He could also look to the HOF quarterbacks who finished on the road for another team. None ever won a Super Bowl with his last team. Joe Montana came the closest by getting to the conference championship in the first of his two years in Kansas City, but was it really worth it to go 19-10 as a Chief, throwing 35 touchdowns to 20 interceptions and getting sacked 39 times? That was the high end: At the other end were Joe Namath and Johnny Unitas, who each started just four games with new teams. Warren Moon had a fine career in Houston after his early days in Canada, and he played well for the Vikings after leaving the Oilers. But in seven years with three different teams (Minnesota, Seattle, and Kansas City), he got to one playoff game and lost. As mobile as Moon was, in his last five years he only started 33 games and was sacked 76 times. For guys in Peyton's age bracket with an injury history, the hits and sacks can mount fast.
Is it better to walk away?
Manning has young children and a wife to think about. He has a legacy to consider and of course he has tons of opportunities off the playing field. He will probably turn to his father, Archie. After a long run in New Orleans, the senior Manning tried to finish his career on the road in Houston and Minnesota. In his first start as a Viking, he was sacked 11 times in 35 pass plays. I enjoy talking with Archie, and he will offer Peyton great advice about the direction he should take. Someone fairly close to Peyton told me a few months ago that Peyton has some genuine interest in doing Southeastern Conference games for CBS someday, and that someday could be sooner than we think.
Manning hasn't thrown a pass in a real game since Jan. 8, 2011, and it would be at least 20 months between his last competitive throw and his next one. He will be 36 years old, and things change. His body strength, arm strength, reaction time and potentially a whole new cast of characters to play with could make things tough.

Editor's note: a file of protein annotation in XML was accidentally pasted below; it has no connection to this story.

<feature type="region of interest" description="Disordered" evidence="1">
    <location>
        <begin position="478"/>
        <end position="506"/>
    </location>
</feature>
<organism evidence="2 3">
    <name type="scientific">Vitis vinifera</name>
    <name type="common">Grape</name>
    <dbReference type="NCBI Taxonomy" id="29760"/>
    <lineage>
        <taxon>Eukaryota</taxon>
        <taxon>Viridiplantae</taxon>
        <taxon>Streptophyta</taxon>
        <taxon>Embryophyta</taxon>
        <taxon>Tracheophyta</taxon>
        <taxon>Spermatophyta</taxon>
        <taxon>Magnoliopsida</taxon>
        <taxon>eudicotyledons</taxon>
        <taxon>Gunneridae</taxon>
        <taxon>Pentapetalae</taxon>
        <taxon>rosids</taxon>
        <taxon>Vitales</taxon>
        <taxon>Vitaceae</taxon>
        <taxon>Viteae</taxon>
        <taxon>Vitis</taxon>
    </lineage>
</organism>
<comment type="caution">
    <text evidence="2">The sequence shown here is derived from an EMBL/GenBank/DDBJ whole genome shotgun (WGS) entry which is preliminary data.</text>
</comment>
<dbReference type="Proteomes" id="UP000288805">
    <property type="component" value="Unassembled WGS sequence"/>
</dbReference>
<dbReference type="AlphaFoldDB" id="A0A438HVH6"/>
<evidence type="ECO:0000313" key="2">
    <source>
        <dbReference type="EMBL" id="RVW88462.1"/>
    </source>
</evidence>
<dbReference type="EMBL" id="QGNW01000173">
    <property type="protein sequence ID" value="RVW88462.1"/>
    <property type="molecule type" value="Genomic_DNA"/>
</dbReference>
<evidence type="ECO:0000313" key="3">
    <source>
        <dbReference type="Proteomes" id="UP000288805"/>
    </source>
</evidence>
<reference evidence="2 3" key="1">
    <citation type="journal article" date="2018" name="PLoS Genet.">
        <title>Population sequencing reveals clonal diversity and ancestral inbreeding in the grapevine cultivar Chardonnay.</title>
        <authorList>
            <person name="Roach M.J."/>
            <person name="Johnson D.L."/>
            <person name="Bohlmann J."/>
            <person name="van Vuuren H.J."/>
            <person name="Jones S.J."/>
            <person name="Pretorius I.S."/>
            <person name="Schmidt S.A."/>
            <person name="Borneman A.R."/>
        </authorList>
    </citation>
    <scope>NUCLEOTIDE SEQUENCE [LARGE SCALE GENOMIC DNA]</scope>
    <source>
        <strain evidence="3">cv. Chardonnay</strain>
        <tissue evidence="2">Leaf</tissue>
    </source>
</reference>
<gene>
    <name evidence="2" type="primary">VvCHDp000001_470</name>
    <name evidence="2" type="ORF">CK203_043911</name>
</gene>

I don't think he can stand on the sidelines like HOF QB Sonny Jurgensen did in his last four years (only 13 starts). No team is going to give him the kind of contract he has played under in Indianapolis. I don't believe Peyton wants to finish his career on a deal that doesn't make sense to him.
What comes next?
Teams that need to have internal discussions about Manning probably include the Redskins, Cardinals, Dolphins, Broncos, Browns and Seahawks. When USC's Matt Barkley decided to stay in school for 2012, it hurt the teams hoping to find their quarterback in the draft. Only one team is getting Matt Flynn from the Packers. That leaves a number of clubs scratching their heads about who will lead them to the promised land, put people in the seats and maybe save a head coach's job.
I remember when the Texans claimed Tony Boselli from the Jaguars in the expansion draft and unfortunately he never played a down. No team can afford to give Peyton Manning lots of guaranteed money until they know he can play. For those who think his age is a factor, keep in mind Vinny Testaverde made $26 million in the NFL after his 36th birthday. Age isn't the issue for Peyton Manning -- health is. And the money will be there if he's healthy.
If Peyton is released, he really needs to go into hiding until the nerve regeneration issue is significantly improved. The offseason program doesn't start until April 16 and he can't afford to take a physical and fail. That kind of news would spread like wildfire.